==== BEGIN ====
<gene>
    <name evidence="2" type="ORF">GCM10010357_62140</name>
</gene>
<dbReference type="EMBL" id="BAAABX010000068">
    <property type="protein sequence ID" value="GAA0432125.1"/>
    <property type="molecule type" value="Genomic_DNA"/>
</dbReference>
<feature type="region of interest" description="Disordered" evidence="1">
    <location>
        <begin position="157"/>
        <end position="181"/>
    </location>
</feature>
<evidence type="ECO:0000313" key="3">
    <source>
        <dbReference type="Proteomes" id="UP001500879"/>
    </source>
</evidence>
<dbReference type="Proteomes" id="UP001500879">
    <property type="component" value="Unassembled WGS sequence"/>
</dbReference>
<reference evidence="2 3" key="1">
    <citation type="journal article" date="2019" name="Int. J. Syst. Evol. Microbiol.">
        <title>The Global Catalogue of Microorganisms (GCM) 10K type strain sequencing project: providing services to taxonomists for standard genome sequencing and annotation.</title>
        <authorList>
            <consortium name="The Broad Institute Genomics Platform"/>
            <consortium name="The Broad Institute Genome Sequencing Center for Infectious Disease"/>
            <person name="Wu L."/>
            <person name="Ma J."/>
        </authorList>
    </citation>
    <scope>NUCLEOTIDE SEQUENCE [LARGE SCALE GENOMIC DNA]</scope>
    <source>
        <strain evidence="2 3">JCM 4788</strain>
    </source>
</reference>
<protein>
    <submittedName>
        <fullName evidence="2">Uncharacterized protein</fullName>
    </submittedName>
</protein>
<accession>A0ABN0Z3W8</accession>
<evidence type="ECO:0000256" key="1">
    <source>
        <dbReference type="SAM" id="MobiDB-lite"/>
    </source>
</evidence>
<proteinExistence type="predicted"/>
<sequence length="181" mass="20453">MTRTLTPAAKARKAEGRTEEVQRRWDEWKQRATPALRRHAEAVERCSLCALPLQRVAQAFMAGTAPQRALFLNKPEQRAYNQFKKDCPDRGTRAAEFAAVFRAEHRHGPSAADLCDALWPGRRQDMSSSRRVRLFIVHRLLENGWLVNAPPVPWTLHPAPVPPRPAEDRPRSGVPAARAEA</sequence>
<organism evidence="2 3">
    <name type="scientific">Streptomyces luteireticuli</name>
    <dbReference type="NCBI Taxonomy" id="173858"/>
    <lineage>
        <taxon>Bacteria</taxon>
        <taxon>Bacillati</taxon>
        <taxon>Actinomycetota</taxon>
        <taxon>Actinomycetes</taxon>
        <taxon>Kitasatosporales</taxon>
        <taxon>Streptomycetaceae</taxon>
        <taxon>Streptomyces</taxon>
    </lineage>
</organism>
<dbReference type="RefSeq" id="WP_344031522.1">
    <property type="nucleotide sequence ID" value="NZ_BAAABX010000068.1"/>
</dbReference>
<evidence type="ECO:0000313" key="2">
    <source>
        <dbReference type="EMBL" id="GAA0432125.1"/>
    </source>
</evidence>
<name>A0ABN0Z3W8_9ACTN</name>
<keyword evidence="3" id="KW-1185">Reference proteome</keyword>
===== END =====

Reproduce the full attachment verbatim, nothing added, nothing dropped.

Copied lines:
<gene>
    <name evidence="2" type="ORF">GCM10010357_62140</name>
</gene>
<dbReference type="EMBL" id="BAAABX010000068">
    <property type="protein sequence ID" value="GAA0432125.1"/>
    <property type="molecule type" value="Genomic_DNA"/>
</dbReference>
<feature type="region of interest" description="Disordered" evidence="1">
    <location>
        <begin position="157"/>
        <end position="181"/>
    </location>
</feature>
<evidence type="ECO:0000313" key="3">
    <source>
        <dbReference type="Proteomes" id="UP001500879"/>
    </source>
</evidence>
<dbReference type="Proteomes" id="UP001500879">
    <property type="component" value="Unassembled WGS sequence"/>
</dbReference>
<reference evidence="2 3" key="1">
    <citation type="journal article" date="2019" name="Int. J. Syst. Evol. Microbiol.">
        <title>The Global Catalogue of Microorganisms (GCM) 10K type strain sequencing project: providing services to taxonomists for standard genome sequencing and annotation.</title>
        <authorList>
            <consortium name="The Broad Institute Genomics Platform"/>
            <consortium name="The Broad Institute Genome Sequencing Center for Infectious Disease"/>
            <person name="Wu L."/>
            <person name="Ma J."/>
        </authorList>
    </citation>
    <scope>NUCLEOTIDE SEQUENCE [LARGE SCALE GENOMIC DNA]</scope>
    <source>
        <strain evidence="2 3">JCM 4788</strain>
    </source>
</reference>
<protein>
    <submittedName>
        <fullName evidence="2">Uncharacterized protein</fullName>
    </submittedName>
</protein>
<accession>A0ABN0Z3W8</accession>
<evidence type="ECO:0000256" key="1">
    <source>
        <dbReference type="SAM" id="MobiDB-lite"/>
    </source>
</evidence>
<proteinExistence type="predicted"/>
<sequence length="181" mass="20453">MTRTLTPAAKARKAEGRTEEVQRRWDEWKQRATPALRRHAEAVERCSLCALPLQRVAQAFMAGTAPQRALFLNKPEQRAYNQFKKDCPDRGTRAAEFAAVFRAEHRHGPSAADLCDALWPGRRQDMSSSRRVRLFIVHRLLENGWLVNAPPVPWTLHPAPVPPRPAEDRPRSGVPAARAEA</sequence>
<organism evidence="2 3">
    <name type="scientific">Streptomyces luteireticuli</name>
    <dbReference type="NCBI Taxonomy" id="173858"/>
    <lineage>
        <taxon>Bacteria</taxon>
        <taxon>Bacillati</taxon>
        <taxon>Actinomycetota</taxon>
        <taxon>Actinomycetes</taxon>
        <taxon>Kitasatosporales</taxon>
        <taxon>Streptomycetaceae</taxon>
        <taxon>Streptomyces</taxon>
    </lineage>
</organism>
<dbReference type="RefSeq" id="WP_344031522.1">
    <property type="nucleotide sequence ID" value="NZ_BAAABX010000068.1"/>
</dbReference>
<evidence type="ECO:0000313" key="2">
    <source>
        <dbReference type="EMBL" id="GAA0432125.1"/>
    </source>
</evidence>
<name>A0ABN0Z3W8_9ACTN</name>
<keyword evidence="3" id="KW-1185">Reference proteome</keyword>